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Let $W_t$ and $\tilde{W}_t$ be two standard independent Brownian motions and for a constant $-1 \leq \rho \leq 1$, define $X_t := \rho W_t + \sqrt{1-\rho^2} \tilde{W}_t$.

Is $X := (X_t)_{\{t \geq 0\}}$ a Brownian motion?

I know that to show something is a Brownian motion I must check the various criteria, but skipping to one of the later ones it appears that $X$ is discontinuous, e.g. at $\rho = 2$. Does this mean that $X$ cannot be a Brownian motion? It appears to satisfy the other criteria.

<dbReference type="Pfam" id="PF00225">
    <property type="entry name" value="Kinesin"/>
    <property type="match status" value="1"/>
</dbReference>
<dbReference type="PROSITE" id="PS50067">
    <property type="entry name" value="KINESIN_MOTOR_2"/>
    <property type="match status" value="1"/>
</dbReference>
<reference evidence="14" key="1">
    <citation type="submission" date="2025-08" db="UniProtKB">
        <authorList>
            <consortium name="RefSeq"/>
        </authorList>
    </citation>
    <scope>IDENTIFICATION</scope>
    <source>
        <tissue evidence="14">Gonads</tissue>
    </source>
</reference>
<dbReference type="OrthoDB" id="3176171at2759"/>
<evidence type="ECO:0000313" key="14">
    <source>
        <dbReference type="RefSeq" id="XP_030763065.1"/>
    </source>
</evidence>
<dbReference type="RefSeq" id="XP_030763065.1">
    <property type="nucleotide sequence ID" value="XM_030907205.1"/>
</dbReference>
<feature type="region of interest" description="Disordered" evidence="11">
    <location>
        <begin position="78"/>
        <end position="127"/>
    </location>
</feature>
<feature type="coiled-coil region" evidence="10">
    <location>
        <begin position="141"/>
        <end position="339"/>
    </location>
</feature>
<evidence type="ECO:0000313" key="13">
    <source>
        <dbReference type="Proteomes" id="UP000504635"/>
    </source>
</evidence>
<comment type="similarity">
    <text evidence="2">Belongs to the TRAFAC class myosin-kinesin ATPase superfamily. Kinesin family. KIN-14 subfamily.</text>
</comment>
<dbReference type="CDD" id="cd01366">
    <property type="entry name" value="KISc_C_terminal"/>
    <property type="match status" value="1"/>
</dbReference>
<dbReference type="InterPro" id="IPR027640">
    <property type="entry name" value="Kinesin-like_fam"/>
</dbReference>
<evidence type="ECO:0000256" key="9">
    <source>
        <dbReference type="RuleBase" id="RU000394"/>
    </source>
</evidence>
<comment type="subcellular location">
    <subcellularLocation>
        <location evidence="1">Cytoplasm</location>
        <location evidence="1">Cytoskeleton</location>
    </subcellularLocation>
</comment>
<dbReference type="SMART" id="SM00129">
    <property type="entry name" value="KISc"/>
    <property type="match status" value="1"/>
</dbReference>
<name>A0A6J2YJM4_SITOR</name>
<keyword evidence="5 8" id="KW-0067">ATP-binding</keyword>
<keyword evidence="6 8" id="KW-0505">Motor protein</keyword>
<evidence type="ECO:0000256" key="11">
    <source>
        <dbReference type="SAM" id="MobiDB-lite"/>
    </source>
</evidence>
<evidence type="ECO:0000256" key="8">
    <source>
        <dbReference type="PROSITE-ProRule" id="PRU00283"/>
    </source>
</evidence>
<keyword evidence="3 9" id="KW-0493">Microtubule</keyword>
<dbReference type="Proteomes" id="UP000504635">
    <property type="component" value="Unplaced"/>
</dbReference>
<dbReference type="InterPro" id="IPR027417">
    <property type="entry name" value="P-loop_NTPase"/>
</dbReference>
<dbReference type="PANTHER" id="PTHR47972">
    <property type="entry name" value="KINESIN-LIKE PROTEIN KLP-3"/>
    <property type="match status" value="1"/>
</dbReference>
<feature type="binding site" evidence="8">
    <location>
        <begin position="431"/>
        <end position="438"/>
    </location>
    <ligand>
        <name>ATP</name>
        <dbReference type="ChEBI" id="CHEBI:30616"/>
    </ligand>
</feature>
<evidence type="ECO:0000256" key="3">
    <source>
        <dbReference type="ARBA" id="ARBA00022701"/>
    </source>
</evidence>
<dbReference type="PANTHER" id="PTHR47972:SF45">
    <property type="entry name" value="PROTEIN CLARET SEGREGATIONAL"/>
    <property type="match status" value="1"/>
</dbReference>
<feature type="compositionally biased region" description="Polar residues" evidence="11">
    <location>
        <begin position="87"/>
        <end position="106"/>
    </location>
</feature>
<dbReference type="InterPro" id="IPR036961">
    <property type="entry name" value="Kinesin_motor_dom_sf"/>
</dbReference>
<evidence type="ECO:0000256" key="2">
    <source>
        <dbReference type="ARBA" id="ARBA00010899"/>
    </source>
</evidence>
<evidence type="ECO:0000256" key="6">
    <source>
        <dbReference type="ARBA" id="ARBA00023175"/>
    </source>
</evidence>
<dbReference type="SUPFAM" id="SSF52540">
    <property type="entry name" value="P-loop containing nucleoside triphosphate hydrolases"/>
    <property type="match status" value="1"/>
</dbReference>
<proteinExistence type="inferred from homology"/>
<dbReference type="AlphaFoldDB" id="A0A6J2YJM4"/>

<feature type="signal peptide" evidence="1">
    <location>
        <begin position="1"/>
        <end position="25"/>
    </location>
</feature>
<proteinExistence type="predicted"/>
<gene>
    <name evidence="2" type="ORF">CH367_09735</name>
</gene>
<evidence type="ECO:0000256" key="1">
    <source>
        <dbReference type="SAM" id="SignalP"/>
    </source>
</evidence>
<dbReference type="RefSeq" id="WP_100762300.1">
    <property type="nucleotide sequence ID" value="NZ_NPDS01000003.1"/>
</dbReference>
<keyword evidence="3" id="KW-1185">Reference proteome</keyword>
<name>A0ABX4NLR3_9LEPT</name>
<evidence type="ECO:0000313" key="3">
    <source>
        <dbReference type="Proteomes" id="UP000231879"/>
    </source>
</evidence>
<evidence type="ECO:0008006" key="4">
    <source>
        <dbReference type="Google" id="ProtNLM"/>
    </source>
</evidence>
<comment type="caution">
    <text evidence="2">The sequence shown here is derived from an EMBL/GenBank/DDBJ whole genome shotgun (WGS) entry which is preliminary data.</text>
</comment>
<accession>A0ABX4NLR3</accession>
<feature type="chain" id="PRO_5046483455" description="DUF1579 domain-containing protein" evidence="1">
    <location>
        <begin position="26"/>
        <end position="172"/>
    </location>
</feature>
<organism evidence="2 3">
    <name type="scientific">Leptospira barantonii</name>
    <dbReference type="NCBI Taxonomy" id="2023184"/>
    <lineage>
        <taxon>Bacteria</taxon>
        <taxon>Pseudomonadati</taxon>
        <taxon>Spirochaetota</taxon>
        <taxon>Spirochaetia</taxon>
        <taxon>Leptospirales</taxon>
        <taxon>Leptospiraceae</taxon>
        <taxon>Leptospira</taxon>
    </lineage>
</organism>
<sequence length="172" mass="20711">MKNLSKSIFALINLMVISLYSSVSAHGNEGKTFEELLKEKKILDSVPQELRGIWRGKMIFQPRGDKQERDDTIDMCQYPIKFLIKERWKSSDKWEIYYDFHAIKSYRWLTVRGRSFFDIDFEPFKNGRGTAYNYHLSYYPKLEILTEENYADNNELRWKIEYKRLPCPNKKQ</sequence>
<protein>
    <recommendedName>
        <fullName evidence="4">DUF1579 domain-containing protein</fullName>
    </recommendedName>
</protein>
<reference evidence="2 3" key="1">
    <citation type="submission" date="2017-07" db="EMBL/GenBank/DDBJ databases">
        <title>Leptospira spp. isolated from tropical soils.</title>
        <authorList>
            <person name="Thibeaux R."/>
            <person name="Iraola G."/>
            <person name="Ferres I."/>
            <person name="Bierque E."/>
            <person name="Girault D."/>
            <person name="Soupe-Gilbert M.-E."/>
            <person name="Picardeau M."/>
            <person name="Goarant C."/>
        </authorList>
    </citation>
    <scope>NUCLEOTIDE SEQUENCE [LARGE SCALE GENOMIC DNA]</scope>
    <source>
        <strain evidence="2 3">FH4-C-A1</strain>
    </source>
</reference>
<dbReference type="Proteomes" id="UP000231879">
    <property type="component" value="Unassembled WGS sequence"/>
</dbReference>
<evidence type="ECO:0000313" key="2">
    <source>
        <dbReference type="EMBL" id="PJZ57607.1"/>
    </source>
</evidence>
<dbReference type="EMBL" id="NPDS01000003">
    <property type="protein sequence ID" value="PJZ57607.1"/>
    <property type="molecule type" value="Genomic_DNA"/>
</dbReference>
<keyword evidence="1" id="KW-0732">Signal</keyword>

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    $\begingroup$ $\rho$ can't be 2, it must be in $[-1,1]$ by your own admission. $\endgroup$
    – Set
    Dec 6, 2015 at 4:18

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It is a Brownian Motion of correlation $\rho$ if $\mid \rho \mid \leq 1$ with $W_t$ and $\sqrt{1-\rho ^2}$ with $\bar W_t$.

One way to show it is by checking is is a martingale with correlation $\text Corr [X_t ~X_s ]= \mathbb E [X_t ~X_s ]= s \wedge t$

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